Stranger things have happened I guess. But still, the thought is more than a little frightening. My scribblings are inspiring someone (let’s not speculate that it’s more than one, I don’t think I can cope with that level of responsibility right now) in some way to do something.
Think about that for a second: something has now happened in the Universe that wouldn’t have happened if I hadn’t indirectly given someone the notion to do it in the first place.
I just hope it was something good. Or that if it was something bad that they don’t mention where they got their idea from.
All kidding aside, I really am honoured that someone, in this case Trish from Mental Health Talk, has opted to extend her 2012 Inspiration Award to me. You can check it out here.
Trish has become a fairly frequent commentator on my site and she always provides both valued insight and her unwavering support. Mental Health Talk itself is a fascinating and eclectic collection of writings on the subject.
I’ve received one or two of these thus far, which unfortunately I haven’t passed on. Between being crazy and writing here, I am finding I keep quite busy and one or two things have fallen by the wayside. With this one, I will be passing it on in one of my next couple of posts.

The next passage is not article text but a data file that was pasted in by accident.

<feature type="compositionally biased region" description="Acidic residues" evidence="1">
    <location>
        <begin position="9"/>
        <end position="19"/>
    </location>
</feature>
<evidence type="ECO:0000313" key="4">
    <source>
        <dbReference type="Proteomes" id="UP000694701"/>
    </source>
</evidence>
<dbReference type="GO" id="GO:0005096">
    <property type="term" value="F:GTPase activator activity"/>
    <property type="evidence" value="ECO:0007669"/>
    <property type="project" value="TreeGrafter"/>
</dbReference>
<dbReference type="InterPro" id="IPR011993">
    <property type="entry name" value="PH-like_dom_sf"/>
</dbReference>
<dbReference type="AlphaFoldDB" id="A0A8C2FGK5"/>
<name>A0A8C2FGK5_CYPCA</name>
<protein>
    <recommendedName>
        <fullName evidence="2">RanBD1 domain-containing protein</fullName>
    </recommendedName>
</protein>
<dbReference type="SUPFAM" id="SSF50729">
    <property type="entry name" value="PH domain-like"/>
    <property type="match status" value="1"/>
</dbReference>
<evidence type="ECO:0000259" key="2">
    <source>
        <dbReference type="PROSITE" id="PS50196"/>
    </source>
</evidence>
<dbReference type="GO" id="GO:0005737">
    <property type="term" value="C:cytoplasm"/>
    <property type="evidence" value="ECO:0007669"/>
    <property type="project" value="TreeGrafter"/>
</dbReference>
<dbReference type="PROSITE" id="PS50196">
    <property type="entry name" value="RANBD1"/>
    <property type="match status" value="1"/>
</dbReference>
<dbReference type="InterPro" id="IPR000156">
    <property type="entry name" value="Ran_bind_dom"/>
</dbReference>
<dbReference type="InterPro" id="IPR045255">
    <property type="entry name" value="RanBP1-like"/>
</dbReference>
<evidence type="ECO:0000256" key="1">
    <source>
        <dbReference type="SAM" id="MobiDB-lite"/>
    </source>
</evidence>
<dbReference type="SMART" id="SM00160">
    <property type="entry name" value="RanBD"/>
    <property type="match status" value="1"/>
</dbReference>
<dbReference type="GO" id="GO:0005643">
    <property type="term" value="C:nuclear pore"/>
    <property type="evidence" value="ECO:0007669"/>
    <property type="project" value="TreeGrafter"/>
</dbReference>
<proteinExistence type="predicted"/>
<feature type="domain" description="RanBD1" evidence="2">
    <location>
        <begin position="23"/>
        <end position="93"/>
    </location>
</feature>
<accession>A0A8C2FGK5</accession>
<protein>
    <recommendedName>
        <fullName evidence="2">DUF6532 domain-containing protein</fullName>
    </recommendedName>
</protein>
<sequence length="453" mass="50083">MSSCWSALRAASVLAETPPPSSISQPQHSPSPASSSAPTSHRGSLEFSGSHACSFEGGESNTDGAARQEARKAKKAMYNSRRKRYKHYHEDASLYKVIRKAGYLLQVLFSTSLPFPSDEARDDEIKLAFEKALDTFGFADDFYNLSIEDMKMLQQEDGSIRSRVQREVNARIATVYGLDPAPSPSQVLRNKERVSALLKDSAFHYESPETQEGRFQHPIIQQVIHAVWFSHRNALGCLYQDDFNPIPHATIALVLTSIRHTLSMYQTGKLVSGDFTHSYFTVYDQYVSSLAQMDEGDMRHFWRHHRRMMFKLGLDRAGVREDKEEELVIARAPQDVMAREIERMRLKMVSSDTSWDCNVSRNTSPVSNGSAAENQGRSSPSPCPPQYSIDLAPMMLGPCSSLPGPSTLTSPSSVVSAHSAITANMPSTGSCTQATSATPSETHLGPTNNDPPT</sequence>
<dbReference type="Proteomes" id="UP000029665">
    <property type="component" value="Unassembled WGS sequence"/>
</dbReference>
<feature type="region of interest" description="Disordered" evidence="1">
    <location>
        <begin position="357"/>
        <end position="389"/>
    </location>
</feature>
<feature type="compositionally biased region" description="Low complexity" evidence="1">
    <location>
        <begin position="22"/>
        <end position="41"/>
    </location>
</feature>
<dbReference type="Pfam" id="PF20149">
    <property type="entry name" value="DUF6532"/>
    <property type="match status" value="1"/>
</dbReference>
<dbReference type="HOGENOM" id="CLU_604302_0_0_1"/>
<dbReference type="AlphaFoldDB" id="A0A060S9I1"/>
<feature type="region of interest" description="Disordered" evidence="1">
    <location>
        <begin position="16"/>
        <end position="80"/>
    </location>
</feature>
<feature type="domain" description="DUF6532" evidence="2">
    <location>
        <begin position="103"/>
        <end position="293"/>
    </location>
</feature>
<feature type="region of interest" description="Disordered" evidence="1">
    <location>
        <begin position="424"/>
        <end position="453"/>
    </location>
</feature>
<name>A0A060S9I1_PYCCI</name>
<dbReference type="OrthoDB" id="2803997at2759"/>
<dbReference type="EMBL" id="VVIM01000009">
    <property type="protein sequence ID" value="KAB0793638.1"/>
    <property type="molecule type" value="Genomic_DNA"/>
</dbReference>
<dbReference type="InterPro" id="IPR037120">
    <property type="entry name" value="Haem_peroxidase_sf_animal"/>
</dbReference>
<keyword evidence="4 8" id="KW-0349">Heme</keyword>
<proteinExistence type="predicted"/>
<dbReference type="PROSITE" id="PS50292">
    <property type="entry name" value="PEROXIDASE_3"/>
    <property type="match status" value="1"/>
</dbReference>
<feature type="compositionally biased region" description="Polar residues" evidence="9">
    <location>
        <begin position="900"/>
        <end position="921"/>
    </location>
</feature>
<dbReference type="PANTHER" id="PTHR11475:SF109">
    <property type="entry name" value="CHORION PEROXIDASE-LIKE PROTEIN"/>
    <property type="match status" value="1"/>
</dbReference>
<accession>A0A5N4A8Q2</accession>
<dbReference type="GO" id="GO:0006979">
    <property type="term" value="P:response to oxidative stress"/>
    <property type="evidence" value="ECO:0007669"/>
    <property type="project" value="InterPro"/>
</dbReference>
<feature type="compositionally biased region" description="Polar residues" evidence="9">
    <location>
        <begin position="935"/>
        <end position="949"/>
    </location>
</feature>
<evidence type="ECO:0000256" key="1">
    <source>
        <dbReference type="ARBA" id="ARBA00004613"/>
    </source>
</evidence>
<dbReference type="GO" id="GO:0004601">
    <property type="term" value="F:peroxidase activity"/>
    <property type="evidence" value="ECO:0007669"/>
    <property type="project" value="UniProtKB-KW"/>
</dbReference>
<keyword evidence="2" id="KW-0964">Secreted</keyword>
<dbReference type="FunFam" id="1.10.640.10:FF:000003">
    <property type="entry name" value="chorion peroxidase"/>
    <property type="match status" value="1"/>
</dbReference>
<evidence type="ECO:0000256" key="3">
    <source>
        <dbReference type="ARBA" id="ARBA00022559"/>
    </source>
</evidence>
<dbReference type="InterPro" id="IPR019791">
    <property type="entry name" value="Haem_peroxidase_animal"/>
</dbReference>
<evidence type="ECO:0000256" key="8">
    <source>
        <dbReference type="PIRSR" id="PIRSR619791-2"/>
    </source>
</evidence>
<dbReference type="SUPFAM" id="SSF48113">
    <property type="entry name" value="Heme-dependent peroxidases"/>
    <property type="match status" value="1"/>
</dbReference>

There’s been some interesting coincidences of late, just in some of the things that have been popping up in my life of late. I’ve already mentioned them in my most recent posts. All of it keeps giving me the recurring image of a stone, skipping across a lake and the ripples spreading out. Our actions can spread far and wide, impacting many different people, sometimes in unexpected ways.
In one sense, it can seem like an overwhelming responsibility, since we can never know how far our seemingly minor acts may actually have an impact. Small decisions at the right moment can change the course of human history. And I can barely manage to handle taking care of my cat some days.
But it also reminds me that we are all interconnected, that none of us exist in isolation from each other and that the world is a better place when we are connected and we share what we know and what we experience. I can see that more clearly than I have ever before, and as a result, the world seems a little less lonely and a lot more hopeful.
Depression often robs people of their connections, their sense of belonging, their ability to recognize just how much a part of the world they really are. At the height of my own, I was reduced to a very solitary being and was much less of myself for it. This stands as another good reminder for me as to what kind of life I am trying to build for myself.
So once again, thanks very much Trish!